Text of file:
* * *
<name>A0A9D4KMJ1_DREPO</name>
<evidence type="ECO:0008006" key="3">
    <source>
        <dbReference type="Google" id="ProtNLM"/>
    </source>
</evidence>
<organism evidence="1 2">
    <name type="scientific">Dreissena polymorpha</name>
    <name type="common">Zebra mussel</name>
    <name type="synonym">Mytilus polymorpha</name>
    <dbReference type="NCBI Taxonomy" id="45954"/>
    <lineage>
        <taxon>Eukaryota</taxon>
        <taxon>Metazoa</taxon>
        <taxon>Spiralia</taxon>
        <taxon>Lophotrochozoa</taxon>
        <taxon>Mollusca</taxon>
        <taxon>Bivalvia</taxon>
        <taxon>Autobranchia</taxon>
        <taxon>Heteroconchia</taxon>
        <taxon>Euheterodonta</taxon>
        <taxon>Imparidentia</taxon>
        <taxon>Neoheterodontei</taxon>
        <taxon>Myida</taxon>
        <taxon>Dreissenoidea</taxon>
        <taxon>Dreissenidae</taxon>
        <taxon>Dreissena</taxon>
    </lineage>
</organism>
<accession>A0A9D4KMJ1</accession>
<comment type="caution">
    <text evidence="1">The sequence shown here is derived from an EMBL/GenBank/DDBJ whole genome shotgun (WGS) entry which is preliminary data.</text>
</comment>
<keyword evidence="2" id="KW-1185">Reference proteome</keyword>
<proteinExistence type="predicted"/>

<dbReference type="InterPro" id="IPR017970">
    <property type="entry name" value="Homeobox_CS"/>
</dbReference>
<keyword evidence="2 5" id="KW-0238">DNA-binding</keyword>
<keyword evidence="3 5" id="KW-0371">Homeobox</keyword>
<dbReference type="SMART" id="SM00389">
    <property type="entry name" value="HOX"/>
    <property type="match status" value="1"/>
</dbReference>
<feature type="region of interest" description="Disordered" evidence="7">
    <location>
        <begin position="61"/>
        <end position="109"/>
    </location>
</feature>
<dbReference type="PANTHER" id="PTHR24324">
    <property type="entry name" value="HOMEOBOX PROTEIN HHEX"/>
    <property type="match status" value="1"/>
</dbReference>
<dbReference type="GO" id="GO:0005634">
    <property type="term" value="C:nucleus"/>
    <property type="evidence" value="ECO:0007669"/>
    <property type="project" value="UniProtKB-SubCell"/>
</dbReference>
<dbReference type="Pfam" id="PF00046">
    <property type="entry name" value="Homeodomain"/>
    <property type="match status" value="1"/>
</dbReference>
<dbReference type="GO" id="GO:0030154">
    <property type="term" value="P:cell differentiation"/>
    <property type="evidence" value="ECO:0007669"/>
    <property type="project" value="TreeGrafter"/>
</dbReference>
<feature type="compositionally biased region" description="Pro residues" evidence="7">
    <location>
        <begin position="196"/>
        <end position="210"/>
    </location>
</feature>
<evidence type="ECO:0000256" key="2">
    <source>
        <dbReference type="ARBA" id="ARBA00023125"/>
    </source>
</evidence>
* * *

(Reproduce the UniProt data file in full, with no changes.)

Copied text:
<name>A0A9D4KMJ1_DREPO</name>
<evidence type="ECO:0008006" key="3">
    <source>
        <dbReference type="Google" id="ProtNLM"/>
    </source>
</evidence>
<organism evidence="1 2">
    <name type="scientific">Dreissena polymorpha</name>
    <name type="common">Zebra mussel</name>
    <name type="synonym">Mytilus polymorpha</name>
    <dbReference type="NCBI Taxonomy" id="45954"/>
    <lineage>
        <taxon>Eukaryota</taxon>
        <taxon>Metazoa</taxon>
        <taxon>Spiralia</taxon>
        <taxon>Lophotrochozoa</taxon>
        <taxon>Mollusca</taxon>
        <taxon>Bivalvia</taxon>
        <taxon>Autobranchia</taxon>
        <taxon>Heteroconchia</taxon>
        <taxon>Euheterodonta</taxon>
        <taxon>Imparidentia</taxon>
        <taxon>Neoheterodontei</taxon>
        <taxon>Myida</taxon>
        <taxon>Dreissenoidea</taxon>
        <taxon>Dreissenidae</taxon>
        <taxon>Dreissena</taxon>
    </lineage>
</organism>
<accession>A0A9D4KMJ1</accession>
<comment type="caution">
    <text evidence="1">The sequence shown here is derived from an EMBL/GenBank/DDBJ whole genome shotgun (WGS) entry which is preliminary data.</text>
</comment>
<keyword evidence="2" id="KW-1185">Reference proteome</keyword>
<proteinExistence type="predicted"/>

<dbReference type="InterPro" id="IPR017970">
    <property type="entry name" value="Homeobox_CS"/>
</dbReference>
<keyword evidence="2 5" id="KW-0238">DNA-binding</keyword>
<keyword evidence="3 5" id="KW-0371">Homeobox</keyword>
<dbReference type="SMART" id="SM00389">
    <property type="entry name" value="HOX"/>
    <property type="match status" value="1"/>
</dbReference>
<feature type="region of interest" description="Disordered" evidence="7">
    <location>
        <begin position="61"/>
        <end position="109"/>
    </location>
</feature>
<dbReference type="PANTHER" id="PTHR24324">
    <property type="entry name" value="HOMEOBOX PROTEIN HHEX"/>
    <property type="match status" value="1"/>
</dbReference>
<dbReference type="GO" id="GO:0005634">
    <property type="term" value="C:nucleus"/>
    <property type="evidence" value="ECO:0007669"/>
    <property type="project" value="UniProtKB-SubCell"/>
</dbReference>
<dbReference type="Pfam" id="PF00046">
    <property type="entry name" value="Homeodomain"/>
    <property type="match status" value="1"/>
</dbReference>
<dbReference type="GO" id="GO:0030154">
    <property type="term" value="P:cell differentiation"/>
    <property type="evidence" value="ECO:0007669"/>
    <property type="project" value="TreeGrafter"/>
</dbReference>
<feature type="compositionally biased region" description="Pro residues" evidence="7">
    <location>
        <begin position="196"/>
        <end position="210"/>
    </location>
</feature>
<evidence type="ECO:0000256" key="2">
    <source>
        <dbReference type="ARBA" id="ARBA00023125"/>
    </source>
</evidence>